Tradition and...

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Tradition and the Modern Crafts Establishment   1      2      3      -      PRINTER VERSION

Published in The Studio Potter, 18(2), June 1990.

Modern crafts' institutions, its museums, funding agencies, publications, educational institutions, and professional organizations have labeled the making of traditional craft objects —anything useful or recognizable in an historical sense as craft—as unimaginative, irrelevant, and passÈ. They have advanced this view of traditional craft, not only by excluding it from the field's survey exhibitions like The Eloquent Object and Poetry of the Physical, but also by discouraging, in our universities, its practice by undergraduates and by rejecting it as an entirely merit less subject for postgraduate study.

The proponents of so-called modern craft have sought to invalidate the historical definition of crafts' language and replace it with an artificial version based on American modernist painting and sculpture.

Why has the craft establishment so enthusiastically rejected the history and language of crafts—the tradition of crafts? The main reason seems to be a desire to find critical acceptance and a market share within the more celebrated fine arts world, a world which, they feel, has always looked on crafts with their connotation of utility as a vehicle unworthy as the conveyance of serious thought.

The rejection of the traditional crafts in favor of the tradition of modernist fine art by the craft establishment was relatively easy and painless. American culture which had no vital surviving tradition of craft, and therefore no interest or investment in craft as a language, has always been predisposed to the idea of the "new". Modern craftspeople, who began making work in the craft vacuum following World War II, showed for the most part little knowledge of and even less interest in crafts' sophisticated and complex language. Much of their early work merely floated on the surface of the craft language ‚ making only the most superficial references without even questioning in a philosophical way what there was about craft that attracted them so strongly in the first place. Instead, when their infatuation faded and the lure of fine art status became irresistible, they simply abandoned it. That and an arrogance born out of cultural insecurity are part of the reason American crafts have premised their philosophical and aesthetic investigations on the past fifty years of American modernism rather than on the cross-cultural influence from thousands of years of craft tradition. Consequently, the idea and meaning of tradition, because it stood in sharp contrast to what was believed to be modern crafts' most important task—appearing to be avant-garde—was perverted to mean redundant, narrow, and derivative.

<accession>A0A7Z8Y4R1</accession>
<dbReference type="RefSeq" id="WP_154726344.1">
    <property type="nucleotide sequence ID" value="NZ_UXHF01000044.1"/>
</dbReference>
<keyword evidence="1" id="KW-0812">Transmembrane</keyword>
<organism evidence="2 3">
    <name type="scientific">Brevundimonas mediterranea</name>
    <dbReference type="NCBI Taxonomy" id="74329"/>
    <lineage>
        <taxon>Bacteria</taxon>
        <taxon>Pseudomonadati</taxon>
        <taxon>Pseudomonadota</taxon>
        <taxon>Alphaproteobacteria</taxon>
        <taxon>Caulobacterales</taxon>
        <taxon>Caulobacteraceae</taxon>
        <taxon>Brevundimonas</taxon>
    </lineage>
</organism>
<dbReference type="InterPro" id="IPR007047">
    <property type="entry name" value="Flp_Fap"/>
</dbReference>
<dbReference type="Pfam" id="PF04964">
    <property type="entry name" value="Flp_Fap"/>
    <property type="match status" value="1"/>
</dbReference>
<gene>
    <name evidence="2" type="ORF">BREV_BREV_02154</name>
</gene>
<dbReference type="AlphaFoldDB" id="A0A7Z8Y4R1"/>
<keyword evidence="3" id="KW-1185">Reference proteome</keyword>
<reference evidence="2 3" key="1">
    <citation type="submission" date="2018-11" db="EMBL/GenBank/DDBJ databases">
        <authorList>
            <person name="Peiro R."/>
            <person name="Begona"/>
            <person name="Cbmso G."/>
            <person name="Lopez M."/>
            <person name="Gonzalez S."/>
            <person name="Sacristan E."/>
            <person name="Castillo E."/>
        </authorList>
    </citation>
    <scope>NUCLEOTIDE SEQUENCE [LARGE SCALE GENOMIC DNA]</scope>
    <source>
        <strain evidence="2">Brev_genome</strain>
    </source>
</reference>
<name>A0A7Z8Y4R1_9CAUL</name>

Modern craft, as it is celebrated in survey exhibitions such as The Eloquent Object and Poetry of the Physical, however, has done little to gain critical recognition for itself separate from the fine arts, nor has it succeeded in adding to or becoming part of the dialogue within the fine arts. Modern crafts is, in short, in such a muddled state and suffers from such a severe identity crisis that there are now, finally, sounds being made by some in the field that perhaps a scholarly approach to the history of craft might be an answer to modern crafts' dilemma.

T.S. Eliot, in his essay "Tradition and the Individual Talent", says that tradition "cannot be inherited, and if you want it you must obtain it by great labor. It involves, in the first place, the historical sense, which we may call nearly indispensable to anyone who would continue to be a poet beyond his twenty-fifth

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